• Florida A&M (Tallahassee/HBCU): 10,678 students, 39 percent grad rate
  • Central Florida (Orlando): 39,639 students, 59 percent grad rate
  • South Florida (Tampa): 35,247 students, 49 percent grad rate
  • Georgia State (Atlanta): 22,136 students, 47 percent grad rate
  • Savannah State (HBCU): 2,860 students, 40 percent grad rate
  • Louisville: 17,294 students, 44 percent grad rate
  • Jackson State (HBCU): 7,431 students, 36 percent grad rate
  • North Carolina-Charlotte: 18,686 students, 51 percent grad rate
  • Memphis: 16,276 students, 34 percent grad rate
  • Lamar (Beaumont): 8,328 students, 36 percent grad rate
  • Texas Southern (Houston/HBCU): 8,228 students, 12 percent grad rate
  • Houston-Downtown (29 percent black/39 percent Hispanic): 8,370 students, 16 percent grad rate
  • Houston: 28,476 students, 43 percent grad rate
  • Texas-Arlington: 19,319 students, 52 percent grad rate
  • Texas-Dallas: 11,202 students, 55 percent grad rate
  • Texas-El Paso: 15,259 students, 29 percent grad rate
  • Texas-San Antonio: 23,409 students, 30 percent grad rate
  • Norfolk State (HBCU): 5,292 students, 31 percent grad rate
  • Virginia Commonwealth (Richmond): 25,890 students, 47 percent grad rate

The facts don’t lie; UNO and SUNO compare poorly with virtually every analogous institution in Southern states. And in the AEI study there is no public university in the nation with a graduation rate as shameful as SUNO’s graduation rate. There are a very few schools out there with rates in the single digits, but every one of them is a private school (in particular, for-profit schools and especially those who offer online degrees tend to have very low graduation rates due to their catering to similar student populations to those SUNO and UNO service).

We ran the numbers from SUNO’s 2009-10 Annual Report and calculated that at 3,100 students SUNO’s $40.3 million budget indicates it costs the state $13,000 per student per year. SUNO’s website indicates it charges $1,594 per semester in in-state tuition, which means that taxpayers are footing a bill of about $10,000 per year for students at a school Scott says “was not developed to graduate people.” It should be noted that most SUNO students are taking on some kind of debt to fund their education – so the idea that attending SUNO and not earning a degree means those students have wasted their time and put themselves into debt in the bargain.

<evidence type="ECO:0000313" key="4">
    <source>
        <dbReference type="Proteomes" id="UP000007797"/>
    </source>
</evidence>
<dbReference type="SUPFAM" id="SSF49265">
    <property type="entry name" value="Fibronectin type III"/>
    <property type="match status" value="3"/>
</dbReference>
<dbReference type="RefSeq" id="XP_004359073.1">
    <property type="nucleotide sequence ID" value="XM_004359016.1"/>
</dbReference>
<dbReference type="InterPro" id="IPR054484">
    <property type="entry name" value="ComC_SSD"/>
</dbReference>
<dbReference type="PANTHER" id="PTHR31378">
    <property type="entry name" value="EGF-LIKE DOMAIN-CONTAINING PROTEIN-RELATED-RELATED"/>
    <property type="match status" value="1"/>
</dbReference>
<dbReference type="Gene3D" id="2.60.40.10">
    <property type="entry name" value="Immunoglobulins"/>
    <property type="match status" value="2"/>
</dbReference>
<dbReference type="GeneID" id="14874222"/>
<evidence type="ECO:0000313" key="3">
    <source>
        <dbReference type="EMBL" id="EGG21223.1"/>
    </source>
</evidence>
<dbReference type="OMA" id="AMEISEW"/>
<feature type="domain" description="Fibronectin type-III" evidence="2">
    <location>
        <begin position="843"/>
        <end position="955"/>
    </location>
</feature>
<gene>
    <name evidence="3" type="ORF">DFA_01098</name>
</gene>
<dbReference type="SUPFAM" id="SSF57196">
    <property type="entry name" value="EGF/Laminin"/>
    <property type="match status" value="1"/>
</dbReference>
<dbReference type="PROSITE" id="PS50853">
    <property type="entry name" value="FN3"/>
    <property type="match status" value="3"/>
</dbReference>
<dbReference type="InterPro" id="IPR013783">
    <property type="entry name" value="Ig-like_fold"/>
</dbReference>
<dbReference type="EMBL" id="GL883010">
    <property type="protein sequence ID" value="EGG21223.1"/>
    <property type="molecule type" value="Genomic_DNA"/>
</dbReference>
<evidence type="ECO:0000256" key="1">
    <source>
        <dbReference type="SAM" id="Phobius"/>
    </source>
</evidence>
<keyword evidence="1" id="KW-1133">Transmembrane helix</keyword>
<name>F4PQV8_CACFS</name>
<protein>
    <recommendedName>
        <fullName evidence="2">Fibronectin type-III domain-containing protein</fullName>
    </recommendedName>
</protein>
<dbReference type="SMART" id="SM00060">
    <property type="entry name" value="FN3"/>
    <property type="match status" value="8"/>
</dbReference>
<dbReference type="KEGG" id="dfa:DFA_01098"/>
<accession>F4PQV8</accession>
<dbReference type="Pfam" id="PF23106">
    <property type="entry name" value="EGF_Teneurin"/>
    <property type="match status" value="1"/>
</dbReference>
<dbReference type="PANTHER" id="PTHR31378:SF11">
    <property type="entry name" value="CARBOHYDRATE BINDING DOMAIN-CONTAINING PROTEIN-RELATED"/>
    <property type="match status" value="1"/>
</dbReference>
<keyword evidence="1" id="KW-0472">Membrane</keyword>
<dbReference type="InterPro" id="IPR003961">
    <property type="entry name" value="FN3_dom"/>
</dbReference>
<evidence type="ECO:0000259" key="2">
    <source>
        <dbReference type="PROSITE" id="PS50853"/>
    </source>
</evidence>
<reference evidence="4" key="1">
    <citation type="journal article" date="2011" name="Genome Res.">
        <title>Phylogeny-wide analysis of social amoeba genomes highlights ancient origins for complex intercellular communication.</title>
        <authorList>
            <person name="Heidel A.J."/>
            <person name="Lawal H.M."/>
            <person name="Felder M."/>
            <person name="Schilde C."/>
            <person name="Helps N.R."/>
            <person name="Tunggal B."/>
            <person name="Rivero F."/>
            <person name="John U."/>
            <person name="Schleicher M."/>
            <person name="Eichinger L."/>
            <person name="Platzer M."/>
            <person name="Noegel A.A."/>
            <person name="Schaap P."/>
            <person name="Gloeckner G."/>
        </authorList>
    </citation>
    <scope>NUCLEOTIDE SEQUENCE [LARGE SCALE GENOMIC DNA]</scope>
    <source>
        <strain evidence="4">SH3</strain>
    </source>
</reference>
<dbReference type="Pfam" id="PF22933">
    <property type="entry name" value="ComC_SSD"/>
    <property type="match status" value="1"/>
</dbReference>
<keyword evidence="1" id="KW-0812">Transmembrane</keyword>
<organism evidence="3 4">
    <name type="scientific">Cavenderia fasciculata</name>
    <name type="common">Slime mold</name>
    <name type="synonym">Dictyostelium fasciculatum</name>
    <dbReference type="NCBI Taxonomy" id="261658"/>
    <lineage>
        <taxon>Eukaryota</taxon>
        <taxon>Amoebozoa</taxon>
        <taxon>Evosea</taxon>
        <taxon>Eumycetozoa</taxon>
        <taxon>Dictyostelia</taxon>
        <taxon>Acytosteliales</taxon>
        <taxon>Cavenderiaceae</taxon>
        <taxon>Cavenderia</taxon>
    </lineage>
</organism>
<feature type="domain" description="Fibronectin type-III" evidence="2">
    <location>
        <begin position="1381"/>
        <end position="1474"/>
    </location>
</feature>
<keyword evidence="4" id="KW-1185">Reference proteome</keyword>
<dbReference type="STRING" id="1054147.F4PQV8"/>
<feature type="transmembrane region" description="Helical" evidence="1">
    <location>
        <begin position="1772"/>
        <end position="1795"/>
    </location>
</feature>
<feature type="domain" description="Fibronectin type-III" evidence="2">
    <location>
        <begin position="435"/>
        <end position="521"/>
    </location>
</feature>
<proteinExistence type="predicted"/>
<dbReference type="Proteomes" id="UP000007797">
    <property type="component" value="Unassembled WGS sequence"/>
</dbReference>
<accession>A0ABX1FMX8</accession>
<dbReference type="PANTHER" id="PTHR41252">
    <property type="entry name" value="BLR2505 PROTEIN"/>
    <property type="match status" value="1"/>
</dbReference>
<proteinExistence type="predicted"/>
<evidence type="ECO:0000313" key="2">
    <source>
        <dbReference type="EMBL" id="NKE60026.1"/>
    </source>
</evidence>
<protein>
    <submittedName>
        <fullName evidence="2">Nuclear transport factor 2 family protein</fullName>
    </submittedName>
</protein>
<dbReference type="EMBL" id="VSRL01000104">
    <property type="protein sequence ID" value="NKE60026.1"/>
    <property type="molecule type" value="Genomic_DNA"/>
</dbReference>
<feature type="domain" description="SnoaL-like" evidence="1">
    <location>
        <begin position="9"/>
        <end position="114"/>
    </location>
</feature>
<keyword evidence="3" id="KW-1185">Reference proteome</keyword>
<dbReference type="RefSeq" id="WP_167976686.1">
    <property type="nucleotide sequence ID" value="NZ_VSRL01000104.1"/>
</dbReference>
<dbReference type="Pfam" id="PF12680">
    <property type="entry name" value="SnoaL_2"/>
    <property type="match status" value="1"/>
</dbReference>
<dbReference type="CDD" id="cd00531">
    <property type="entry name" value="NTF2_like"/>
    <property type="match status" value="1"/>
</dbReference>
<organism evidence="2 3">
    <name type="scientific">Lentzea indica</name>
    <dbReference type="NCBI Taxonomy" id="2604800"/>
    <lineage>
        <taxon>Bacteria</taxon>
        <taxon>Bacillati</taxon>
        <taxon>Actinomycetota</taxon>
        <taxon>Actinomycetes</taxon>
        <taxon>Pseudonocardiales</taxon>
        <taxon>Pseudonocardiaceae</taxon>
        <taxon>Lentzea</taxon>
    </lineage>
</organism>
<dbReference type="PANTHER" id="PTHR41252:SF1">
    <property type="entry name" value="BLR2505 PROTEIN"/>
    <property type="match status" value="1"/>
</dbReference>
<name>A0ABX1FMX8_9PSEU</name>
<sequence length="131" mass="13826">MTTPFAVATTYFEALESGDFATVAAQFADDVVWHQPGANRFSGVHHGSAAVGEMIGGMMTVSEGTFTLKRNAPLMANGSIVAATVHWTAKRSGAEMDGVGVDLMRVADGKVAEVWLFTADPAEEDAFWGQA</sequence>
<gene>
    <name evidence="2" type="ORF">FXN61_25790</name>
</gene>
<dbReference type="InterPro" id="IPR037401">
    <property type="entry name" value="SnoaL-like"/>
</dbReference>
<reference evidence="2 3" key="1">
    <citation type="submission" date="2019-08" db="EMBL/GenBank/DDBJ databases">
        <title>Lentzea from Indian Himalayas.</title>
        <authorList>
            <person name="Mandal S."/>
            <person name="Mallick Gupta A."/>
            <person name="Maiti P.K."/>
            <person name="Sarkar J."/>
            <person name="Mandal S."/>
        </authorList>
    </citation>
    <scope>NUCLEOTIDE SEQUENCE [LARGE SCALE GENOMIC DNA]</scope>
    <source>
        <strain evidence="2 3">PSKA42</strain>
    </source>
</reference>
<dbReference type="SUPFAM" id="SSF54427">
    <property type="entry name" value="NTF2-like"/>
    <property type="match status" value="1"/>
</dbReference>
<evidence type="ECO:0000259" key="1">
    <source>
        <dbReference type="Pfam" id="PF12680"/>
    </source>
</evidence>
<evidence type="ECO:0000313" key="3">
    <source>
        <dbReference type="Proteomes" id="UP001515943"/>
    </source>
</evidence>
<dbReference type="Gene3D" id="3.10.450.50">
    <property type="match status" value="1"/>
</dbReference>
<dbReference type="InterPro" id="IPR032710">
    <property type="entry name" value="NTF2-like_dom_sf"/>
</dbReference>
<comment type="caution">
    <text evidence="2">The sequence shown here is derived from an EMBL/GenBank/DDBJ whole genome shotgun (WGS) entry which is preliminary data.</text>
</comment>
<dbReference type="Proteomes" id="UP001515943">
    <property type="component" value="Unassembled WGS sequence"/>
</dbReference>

If a white Republican from the suburbs had said SUNO was not developed to graduate people and that “(they) don’t have to graduate anybody,” said white Republican would be lambasted as the worst kind of racist. And for good reason. The statement implies that since SUNO’s clientele happens to be almost exclusively African-American, it is of value to the taxpayers to offer what amounts to adult daycare to them at a cost of $10,000 per year. This, when next door UNO has the facilities to absorb double SUNO’s student body and still not return to the enrollment that university had prior to Katrina – and when Delgado Community College less than five miles away has the ability to process those open-admission students into a relatively marketable associates’ degree which can carry into admission at UNO if necessary.

That, of course, is the vision Jindal offered as part of the proposed merger.

The level of entitlement and lack of accountability involved in making such a statement is breathtaking, and it serves as a wonderful argument not for merging SUNO and UNO but shutting SUNO down altogether. The political implications of such a move have made it almost unthinkable to do so thus far; many more rallies like the one this morning, and it might even become likely.